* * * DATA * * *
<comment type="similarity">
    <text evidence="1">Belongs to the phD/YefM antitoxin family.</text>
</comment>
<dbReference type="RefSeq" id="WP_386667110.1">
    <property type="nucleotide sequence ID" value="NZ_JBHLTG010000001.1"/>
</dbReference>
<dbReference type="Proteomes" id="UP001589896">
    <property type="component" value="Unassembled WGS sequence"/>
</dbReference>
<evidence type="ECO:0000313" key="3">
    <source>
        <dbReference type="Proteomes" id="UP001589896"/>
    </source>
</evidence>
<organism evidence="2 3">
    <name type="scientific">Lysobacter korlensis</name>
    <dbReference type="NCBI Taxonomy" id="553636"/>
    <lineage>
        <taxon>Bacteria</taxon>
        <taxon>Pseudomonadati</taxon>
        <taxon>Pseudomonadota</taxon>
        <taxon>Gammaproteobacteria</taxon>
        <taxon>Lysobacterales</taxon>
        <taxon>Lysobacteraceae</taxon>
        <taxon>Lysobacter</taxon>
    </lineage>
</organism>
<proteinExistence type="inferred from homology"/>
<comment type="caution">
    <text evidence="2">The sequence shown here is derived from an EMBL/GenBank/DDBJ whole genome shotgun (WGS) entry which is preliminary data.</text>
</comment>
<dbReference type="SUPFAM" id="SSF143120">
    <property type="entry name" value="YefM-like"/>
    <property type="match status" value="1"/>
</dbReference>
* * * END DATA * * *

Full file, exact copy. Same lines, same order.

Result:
<comment type="similarity">
    <text evidence="1">Belongs to the phD/YefM antitoxin family.</text>
</comment>
<dbReference type="RefSeq" id="WP_386667110.1">
    <property type="nucleotide sequence ID" value="NZ_JBHLTG010000001.1"/>
</dbReference>
<dbReference type="Proteomes" id="UP001589896">
    <property type="component" value="Unassembled WGS sequence"/>
</dbReference>
<evidence type="ECO:0000313" key="3">
    <source>
        <dbReference type="Proteomes" id="UP001589896"/>
    </source>
</evidence>
<organism evidence="2 3">
    <name type="scientific">Lysobacter korlensis</name>
    <dbReference type="NCBI Taxonomy" id="553636"/>
    <lineage>
        <taxon>Bacteria</taxon>
        <taxon>Pseudomonadati</taxon>
        <taxon>Pseudomonadota</taxon>
        <taxon>Gammaproteobacteria</taxon>
        <taxon>Lysobacterales</taxon>
        <taxon>Lysobacteraceae</taxon>
        <taxon>Lysobacter</taxon>
    </lineage>
</organism>
<proteinExistence type="inferred from homology"/>
<comment type="caution">
    <text evidence="2">The sequence shown here is derived from an EMBL/GenBank/DDBJ whole genome shotgun (WGS) entry which is preliminary data.</text>
</comment>
<dbReference type="SUPFAM" id="SSF143120">
    <property type="entry name" value="YefM-like"/>
    <property type="match status" value="1"/>
</dbReference>